Saturday, January 5, 2019

Thank You Ina

How not to overcook anything. Just the facts. From Ina Garten. Great article on Yahoo Lifestyle. Click here for the whole article.


For baking, the tests are fairly straightforward and the same for almost all cakes. First, lightly press the rounded top of the cake. Does your finger make a mark or does the cake bounce back? If it bounces back, it’s probably done. Next, insert a toothpick into the center of the cake. If the skewer comes out clean or with just a crumb or two attached, the cake is done. If you’re testing a cake that has ingredients like chocolate in the batter, you should test the cake in several places; if you hit a puddle of molten chocolate your skewer might come out wet even when the cake is done.


Testing meat is a little more complicated because its temperature will continue to rise during the resting period, as much as 5 to 10 degrees, depending on the size of the piece of meat. (Larger roasts like standing rib roasts hold more heat and will continue to cook longer.) To make sure the meat doesn’t go past the target temperature after it rests, you need to take it out of the oven (or off the grill) a little before it’s done. That’s why in my recipes the recommended internal temperatures indicate the temperature you want before the meat rests under foil.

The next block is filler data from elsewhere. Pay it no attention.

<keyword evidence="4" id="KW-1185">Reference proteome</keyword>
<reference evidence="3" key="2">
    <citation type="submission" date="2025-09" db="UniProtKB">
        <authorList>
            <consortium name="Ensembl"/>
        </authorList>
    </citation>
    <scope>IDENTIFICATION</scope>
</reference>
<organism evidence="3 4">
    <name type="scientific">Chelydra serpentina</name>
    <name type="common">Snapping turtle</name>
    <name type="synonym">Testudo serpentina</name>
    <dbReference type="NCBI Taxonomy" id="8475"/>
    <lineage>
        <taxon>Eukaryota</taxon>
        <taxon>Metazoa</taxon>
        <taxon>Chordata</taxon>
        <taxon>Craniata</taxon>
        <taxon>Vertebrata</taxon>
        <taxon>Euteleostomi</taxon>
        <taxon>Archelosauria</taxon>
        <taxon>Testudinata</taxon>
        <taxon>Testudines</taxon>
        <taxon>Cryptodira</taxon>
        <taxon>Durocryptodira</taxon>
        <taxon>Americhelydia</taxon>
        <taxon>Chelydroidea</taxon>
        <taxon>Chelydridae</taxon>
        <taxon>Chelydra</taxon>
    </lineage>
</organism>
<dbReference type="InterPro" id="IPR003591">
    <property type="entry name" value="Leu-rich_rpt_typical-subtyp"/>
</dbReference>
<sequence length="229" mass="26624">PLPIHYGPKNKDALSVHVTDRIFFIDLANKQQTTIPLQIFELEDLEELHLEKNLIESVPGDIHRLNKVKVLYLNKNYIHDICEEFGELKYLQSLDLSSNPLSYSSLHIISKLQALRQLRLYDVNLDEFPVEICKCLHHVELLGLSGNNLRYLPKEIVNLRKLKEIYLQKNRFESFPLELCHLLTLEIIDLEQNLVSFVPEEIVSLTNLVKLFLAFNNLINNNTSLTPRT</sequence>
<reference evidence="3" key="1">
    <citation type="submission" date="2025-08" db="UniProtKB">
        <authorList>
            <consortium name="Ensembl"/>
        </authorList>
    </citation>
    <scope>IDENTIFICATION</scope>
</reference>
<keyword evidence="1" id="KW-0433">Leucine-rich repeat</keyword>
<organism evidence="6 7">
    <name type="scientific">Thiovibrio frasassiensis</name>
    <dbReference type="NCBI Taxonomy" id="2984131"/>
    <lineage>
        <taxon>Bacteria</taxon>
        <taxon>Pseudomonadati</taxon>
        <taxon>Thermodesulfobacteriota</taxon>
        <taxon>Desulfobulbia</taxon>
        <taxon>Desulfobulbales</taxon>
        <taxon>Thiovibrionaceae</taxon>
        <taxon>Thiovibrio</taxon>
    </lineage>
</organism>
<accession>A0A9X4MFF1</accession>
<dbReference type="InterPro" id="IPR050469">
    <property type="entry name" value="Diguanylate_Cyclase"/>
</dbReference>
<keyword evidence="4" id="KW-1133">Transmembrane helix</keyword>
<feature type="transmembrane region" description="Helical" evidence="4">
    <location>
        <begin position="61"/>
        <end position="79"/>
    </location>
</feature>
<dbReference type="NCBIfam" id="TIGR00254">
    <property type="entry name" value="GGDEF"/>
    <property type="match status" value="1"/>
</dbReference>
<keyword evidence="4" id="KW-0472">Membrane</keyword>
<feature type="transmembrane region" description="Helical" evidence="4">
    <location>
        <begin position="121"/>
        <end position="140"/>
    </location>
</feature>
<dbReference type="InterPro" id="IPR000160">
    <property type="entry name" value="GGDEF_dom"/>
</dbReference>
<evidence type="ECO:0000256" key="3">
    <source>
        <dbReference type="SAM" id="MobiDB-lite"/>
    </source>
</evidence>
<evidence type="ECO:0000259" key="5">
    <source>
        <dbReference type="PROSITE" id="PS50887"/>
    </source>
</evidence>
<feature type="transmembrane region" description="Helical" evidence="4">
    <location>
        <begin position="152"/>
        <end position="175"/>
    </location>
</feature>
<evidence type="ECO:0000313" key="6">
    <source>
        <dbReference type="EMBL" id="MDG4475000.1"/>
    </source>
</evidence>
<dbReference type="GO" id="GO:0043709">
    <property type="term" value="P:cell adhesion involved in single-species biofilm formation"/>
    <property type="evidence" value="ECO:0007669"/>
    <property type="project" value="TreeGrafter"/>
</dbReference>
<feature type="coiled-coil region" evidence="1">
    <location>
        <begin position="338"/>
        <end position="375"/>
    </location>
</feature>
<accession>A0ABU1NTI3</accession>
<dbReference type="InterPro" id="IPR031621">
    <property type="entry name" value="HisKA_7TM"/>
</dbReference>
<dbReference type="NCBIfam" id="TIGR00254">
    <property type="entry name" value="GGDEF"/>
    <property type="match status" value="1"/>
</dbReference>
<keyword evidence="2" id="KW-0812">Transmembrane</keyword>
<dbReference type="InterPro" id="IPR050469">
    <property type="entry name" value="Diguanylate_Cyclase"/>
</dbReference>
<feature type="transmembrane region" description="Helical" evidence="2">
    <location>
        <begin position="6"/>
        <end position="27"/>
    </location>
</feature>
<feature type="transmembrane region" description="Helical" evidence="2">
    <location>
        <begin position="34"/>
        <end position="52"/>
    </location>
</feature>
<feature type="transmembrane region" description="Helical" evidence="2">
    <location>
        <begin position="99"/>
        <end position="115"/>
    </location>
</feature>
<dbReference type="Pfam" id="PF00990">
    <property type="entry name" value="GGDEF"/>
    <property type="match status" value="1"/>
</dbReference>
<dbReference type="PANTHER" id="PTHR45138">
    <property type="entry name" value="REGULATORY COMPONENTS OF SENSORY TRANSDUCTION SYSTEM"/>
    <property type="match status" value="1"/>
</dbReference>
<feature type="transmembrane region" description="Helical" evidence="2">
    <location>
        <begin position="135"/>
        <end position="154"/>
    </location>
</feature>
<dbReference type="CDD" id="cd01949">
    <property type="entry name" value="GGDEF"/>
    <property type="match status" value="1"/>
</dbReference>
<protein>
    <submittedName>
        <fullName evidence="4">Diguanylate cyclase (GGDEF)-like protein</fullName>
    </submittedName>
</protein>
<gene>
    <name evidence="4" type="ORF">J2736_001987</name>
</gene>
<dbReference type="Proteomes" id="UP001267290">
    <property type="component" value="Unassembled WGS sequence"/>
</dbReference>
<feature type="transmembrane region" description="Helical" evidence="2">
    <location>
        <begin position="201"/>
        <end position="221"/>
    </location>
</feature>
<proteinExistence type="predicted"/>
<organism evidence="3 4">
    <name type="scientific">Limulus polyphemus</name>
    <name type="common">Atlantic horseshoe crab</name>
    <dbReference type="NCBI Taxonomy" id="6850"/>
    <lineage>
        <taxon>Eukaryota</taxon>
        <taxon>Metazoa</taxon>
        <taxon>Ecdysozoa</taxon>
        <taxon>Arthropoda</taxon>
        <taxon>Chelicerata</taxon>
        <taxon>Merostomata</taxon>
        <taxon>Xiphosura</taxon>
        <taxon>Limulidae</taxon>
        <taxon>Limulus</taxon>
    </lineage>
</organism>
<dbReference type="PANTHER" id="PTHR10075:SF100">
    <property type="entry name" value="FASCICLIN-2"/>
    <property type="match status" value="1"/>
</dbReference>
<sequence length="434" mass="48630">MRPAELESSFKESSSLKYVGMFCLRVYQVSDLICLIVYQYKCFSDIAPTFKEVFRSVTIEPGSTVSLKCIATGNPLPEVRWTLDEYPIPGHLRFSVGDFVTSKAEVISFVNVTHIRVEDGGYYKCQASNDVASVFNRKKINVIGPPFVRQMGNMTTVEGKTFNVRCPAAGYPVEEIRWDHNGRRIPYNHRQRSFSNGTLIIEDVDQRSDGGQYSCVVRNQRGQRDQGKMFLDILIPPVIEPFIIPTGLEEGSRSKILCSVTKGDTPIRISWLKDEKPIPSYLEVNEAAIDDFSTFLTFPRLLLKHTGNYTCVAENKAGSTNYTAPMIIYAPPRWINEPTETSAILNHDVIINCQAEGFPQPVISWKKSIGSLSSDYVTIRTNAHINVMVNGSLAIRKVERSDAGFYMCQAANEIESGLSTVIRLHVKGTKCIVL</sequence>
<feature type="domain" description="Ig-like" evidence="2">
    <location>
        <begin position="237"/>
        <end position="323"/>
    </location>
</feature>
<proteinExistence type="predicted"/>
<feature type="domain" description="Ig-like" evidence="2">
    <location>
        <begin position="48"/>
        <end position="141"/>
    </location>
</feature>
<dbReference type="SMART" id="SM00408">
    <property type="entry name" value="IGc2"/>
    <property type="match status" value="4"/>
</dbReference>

It’s important to note that guidelines for cooking meat have changed in recent years. At one-time people were afraid that rare or undercooked meat might carry diseases, particularly pork, which was associated with trichinosis. To ensure safety it had to be cooked to 180°F, which resulted in overcooked, dry meat. Now that trichinosis is no longer a danger, I cook pork to 137 or 140°F and it comes out rosy, moist, and delicious.
Beef: 125 to 130°F for medium rare
Chicken: 140 to 145°F for chicken breasts / 155 to 160°F for thighs or whole chickens
Pork: 137 to 140°F for medium rare
Lamb: 125°F for medium rare
Duck: 120°F for rare


Seafood is generally judged for doneness by a visual test. Cooked fish will flake easily with a fork when it’s done, and shrimp will be just firm and pink. The exception is lobster, which should reach 140°F when tested in the tail with an instant-read thermometer.

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